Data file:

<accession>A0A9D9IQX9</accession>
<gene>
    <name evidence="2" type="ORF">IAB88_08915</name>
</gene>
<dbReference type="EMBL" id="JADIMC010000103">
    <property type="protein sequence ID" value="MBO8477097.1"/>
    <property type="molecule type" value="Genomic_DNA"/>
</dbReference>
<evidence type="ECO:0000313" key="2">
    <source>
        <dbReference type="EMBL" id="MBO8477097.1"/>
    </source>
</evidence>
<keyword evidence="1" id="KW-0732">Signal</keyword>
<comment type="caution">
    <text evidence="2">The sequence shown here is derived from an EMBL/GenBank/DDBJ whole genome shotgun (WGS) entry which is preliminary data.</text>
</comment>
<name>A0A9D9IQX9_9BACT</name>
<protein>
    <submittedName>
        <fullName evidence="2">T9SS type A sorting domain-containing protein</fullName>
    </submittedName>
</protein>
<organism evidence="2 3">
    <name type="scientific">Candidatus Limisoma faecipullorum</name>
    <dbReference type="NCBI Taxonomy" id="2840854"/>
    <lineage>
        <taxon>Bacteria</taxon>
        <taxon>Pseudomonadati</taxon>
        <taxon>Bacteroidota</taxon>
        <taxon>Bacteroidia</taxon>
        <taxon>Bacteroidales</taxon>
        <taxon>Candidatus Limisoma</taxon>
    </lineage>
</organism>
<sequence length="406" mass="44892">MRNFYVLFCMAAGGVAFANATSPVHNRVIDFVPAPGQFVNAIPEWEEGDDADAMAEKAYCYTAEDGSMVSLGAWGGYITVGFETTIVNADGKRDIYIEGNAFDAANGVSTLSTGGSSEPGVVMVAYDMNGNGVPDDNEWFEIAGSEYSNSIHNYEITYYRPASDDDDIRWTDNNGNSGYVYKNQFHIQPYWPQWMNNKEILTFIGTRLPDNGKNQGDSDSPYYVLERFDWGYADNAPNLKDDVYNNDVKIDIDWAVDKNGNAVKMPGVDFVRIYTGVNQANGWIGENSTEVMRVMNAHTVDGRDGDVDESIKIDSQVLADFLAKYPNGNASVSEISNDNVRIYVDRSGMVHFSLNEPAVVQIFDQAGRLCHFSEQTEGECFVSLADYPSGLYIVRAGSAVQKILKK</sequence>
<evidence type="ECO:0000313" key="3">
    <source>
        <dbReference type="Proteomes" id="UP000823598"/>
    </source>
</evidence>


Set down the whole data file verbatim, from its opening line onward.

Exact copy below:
<accession>A0A9D9IQX9</accession>
<gene>
    <name evidence="2" type="ORF">IAB88_08915</name>
</gene>
<dbReference type="EMBL" id="JADIMC010000103">
    <property type="protein sequence ID" value="MBO8477097.1"/>
    <property type="molecule type" value="Genomic_DNA"/>
</dbReference>
<evidence type="ECO:0000313" key="2">
    <source>
        <dbReference type="EMBL" id="MBO8477097.1"/>
    </source>
</evidence>
<keyword evidence="1" id="KW-0732">Signal</keyword>
<comment type="caution">
    <text evidence="2">The sequence shown here is derived from an EMBL/GenBank/DDBJ whole genome shotgun (WGS) entry which is preliminary data.</text>
</comment>
<name>A0A9D9IQX9_9BACT</name>
<protein>
    <submittedName>
        <fullName evidence="2">T9SS type A sorting domain-containing protein</fullName>
    </submittedName>
</protein>
<organism evidence="2 3">
    <name type="scientific">Candidatus Limisoma faecipullorum</name>
    <dbReference type="NCBI Taxonomy" id="2840854"/>
    <lineage>
        <taxon>Bacteria</taxon>
        <taxon>Pseudomonadati</taxon>
        <taxon>Bacteroidota</taxon>
        <taxon>Bacteroidia</taxon>
        <taxon>Bacteroidales</taxon>
        <taxon>Candidatus Limisoma</taxon>
    </lineage>
</organism>
<sequence length="406" mass="44892">MRNFYVLFCMAAGGVAFANATSPVHNRVIDFVPAPGQFVNAIPEWEEGDDADAMAEKAYCYTAEDGSMVSLGAWGGYITVGFETTIVNADGKRDIYIEGNAFDAANGVSTLSTGGSSEPGVVMVAYDMNGNGVPDDNEWFEIAGSEYSNSIHNYEITYYRPASDDDDIRWTDNNGNSGYVYKNQFHIQPYWPQWMNNKEILTFIGTRLPDNGKNQGDSDSPYYVLERFDWGYADNAPNLKDDVYNNDVKIDIDWAVDKNGNAVKMPGVDFVRIYTGVNQANGWIGENSTEVMRVMNAHTVDGRDGDVDESIKIDSQVLADFLAKYPNGNASVSEISNDNVRIYVDRSGMVHFSLNEPAVVQIFDQAGRLCHFSEQTEGECFVSLADYPSGLYIVRAGSAVQKILKK</sequence>
<evidence type="ECO:0000313" key="3">
    <source>
        <dbReference type="Proteomes" id="UP000823598"/>
    </source>
</evidence>